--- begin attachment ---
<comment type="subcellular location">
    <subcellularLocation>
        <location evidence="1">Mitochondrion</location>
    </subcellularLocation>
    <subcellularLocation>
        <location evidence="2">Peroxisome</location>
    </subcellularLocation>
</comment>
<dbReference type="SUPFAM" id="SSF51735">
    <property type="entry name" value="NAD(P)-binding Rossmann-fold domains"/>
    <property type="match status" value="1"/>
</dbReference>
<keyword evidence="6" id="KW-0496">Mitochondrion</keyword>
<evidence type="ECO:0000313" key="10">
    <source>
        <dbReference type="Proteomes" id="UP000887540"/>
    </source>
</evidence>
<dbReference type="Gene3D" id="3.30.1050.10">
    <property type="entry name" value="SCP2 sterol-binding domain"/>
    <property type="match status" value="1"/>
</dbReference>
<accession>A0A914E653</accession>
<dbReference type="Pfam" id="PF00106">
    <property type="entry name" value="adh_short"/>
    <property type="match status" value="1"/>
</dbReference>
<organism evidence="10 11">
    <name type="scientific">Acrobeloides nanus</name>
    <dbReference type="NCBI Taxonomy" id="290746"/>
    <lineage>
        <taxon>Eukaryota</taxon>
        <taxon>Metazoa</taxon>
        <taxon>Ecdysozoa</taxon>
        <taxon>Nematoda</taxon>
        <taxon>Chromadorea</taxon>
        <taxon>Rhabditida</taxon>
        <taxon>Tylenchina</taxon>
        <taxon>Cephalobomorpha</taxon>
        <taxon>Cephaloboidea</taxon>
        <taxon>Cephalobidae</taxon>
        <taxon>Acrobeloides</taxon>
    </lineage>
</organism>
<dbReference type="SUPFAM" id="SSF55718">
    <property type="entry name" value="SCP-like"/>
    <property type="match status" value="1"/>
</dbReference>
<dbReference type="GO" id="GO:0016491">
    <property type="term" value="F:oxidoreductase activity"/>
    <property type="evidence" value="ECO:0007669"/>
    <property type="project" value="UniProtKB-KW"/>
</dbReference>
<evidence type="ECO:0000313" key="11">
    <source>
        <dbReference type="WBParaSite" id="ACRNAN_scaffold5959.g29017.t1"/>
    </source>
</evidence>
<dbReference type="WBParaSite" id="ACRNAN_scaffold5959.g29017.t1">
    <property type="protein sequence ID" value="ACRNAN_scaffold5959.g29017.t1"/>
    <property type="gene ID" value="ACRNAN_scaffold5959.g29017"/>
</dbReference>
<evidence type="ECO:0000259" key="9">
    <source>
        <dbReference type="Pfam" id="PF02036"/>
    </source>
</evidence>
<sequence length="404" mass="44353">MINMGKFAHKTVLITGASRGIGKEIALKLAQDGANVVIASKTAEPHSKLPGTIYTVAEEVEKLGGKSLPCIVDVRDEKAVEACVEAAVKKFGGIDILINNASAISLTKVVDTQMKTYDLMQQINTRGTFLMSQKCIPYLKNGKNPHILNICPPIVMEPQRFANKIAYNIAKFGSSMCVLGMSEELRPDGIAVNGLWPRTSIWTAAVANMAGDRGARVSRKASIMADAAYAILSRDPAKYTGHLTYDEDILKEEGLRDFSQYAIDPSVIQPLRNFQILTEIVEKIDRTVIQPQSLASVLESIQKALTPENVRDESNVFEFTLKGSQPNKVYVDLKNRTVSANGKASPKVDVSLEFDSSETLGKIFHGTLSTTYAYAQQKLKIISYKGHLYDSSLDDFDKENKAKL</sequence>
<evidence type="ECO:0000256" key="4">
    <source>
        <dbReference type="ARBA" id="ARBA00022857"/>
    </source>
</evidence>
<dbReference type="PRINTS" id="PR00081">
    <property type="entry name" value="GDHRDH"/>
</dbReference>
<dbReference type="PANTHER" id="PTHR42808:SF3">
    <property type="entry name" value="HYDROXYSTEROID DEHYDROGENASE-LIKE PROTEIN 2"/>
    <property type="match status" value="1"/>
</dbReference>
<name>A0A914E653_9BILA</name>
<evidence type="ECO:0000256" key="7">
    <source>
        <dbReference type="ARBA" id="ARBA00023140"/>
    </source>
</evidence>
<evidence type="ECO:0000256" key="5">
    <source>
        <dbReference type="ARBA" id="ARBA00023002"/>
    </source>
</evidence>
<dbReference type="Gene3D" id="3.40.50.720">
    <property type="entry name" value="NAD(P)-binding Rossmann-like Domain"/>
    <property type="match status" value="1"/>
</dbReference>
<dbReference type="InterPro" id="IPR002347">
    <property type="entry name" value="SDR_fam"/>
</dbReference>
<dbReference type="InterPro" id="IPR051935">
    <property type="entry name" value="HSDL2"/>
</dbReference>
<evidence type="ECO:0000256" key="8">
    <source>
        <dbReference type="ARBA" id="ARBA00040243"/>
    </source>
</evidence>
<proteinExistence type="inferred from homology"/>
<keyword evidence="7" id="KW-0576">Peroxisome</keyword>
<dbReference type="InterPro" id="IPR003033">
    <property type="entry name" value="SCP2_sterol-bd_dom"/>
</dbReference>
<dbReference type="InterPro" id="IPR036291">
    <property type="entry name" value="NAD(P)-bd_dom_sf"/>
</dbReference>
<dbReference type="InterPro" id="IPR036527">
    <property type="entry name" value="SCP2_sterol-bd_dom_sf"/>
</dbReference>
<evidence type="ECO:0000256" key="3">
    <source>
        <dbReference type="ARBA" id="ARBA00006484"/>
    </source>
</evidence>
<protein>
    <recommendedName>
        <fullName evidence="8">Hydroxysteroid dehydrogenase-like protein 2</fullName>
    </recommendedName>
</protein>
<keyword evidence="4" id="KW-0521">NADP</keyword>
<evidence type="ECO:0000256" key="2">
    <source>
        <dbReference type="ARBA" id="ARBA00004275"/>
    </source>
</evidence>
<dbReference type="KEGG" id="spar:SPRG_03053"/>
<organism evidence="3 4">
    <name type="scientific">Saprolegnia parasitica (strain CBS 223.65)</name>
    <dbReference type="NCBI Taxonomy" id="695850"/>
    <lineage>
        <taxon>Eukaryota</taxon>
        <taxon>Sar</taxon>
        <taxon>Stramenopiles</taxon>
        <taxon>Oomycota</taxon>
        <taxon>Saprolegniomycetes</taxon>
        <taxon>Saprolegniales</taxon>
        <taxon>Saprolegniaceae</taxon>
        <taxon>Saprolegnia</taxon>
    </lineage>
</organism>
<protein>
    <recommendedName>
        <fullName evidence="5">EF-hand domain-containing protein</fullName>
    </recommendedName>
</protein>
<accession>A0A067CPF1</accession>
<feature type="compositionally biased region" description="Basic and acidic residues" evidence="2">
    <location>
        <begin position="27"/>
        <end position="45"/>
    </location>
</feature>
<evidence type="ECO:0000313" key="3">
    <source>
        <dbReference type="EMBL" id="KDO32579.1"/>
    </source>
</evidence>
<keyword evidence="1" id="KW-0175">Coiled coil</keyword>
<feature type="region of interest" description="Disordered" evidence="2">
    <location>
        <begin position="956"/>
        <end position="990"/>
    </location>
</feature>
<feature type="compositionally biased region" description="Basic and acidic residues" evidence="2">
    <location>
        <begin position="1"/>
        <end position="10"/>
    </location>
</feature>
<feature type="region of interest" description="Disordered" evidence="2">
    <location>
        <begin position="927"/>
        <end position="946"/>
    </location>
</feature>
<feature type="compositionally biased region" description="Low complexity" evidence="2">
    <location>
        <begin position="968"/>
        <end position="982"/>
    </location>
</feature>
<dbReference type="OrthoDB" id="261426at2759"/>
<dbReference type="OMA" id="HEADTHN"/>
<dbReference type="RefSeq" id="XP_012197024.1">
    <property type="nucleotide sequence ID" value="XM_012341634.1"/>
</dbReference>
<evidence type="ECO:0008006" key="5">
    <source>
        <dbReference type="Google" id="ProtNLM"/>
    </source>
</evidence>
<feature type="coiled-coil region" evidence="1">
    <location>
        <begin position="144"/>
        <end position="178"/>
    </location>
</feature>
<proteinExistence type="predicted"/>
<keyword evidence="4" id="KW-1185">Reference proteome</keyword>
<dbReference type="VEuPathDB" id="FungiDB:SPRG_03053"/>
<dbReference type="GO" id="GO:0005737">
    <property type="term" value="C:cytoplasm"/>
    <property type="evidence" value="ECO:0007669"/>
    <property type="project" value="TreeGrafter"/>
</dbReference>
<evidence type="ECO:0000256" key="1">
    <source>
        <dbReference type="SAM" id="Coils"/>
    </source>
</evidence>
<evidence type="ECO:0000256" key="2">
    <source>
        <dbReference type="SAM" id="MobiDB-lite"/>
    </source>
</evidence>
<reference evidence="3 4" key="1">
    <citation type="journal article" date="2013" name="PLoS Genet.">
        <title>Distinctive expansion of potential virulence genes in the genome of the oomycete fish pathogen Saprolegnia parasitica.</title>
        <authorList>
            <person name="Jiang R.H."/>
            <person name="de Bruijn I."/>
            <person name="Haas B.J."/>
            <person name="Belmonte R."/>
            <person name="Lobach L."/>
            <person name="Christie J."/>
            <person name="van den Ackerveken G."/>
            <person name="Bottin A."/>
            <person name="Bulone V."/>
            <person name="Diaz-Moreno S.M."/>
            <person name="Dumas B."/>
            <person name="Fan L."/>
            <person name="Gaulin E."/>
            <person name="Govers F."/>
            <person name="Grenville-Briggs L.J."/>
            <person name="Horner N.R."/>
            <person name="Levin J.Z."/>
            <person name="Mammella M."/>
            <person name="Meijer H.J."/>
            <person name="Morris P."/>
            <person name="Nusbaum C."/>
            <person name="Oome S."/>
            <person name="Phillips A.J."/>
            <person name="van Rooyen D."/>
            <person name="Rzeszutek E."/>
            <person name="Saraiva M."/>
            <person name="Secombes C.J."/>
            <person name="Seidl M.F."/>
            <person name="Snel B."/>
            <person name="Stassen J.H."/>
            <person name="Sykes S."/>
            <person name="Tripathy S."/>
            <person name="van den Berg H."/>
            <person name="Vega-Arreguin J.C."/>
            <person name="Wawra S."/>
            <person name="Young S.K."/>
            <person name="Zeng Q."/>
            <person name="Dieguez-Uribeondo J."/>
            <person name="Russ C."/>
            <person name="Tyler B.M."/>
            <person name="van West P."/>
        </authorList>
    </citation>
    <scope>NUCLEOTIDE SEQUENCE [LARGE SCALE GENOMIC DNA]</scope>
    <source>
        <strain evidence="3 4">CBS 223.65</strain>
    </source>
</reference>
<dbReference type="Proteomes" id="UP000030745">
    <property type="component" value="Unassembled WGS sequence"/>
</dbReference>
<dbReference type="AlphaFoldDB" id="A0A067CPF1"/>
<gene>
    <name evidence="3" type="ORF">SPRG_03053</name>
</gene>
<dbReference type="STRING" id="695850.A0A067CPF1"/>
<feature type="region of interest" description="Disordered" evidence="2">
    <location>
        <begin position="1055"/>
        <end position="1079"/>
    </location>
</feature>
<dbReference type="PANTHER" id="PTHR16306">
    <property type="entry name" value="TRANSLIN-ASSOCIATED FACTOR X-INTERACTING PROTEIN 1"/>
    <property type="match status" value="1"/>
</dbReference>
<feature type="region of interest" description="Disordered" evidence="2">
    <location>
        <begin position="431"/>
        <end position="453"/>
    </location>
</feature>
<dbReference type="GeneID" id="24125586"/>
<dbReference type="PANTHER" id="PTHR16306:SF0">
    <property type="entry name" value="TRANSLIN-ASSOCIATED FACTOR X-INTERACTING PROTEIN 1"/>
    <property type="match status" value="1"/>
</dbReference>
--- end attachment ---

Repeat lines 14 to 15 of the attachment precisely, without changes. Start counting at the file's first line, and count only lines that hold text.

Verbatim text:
<evidence type="ECO:0000313" key="10">
    <source>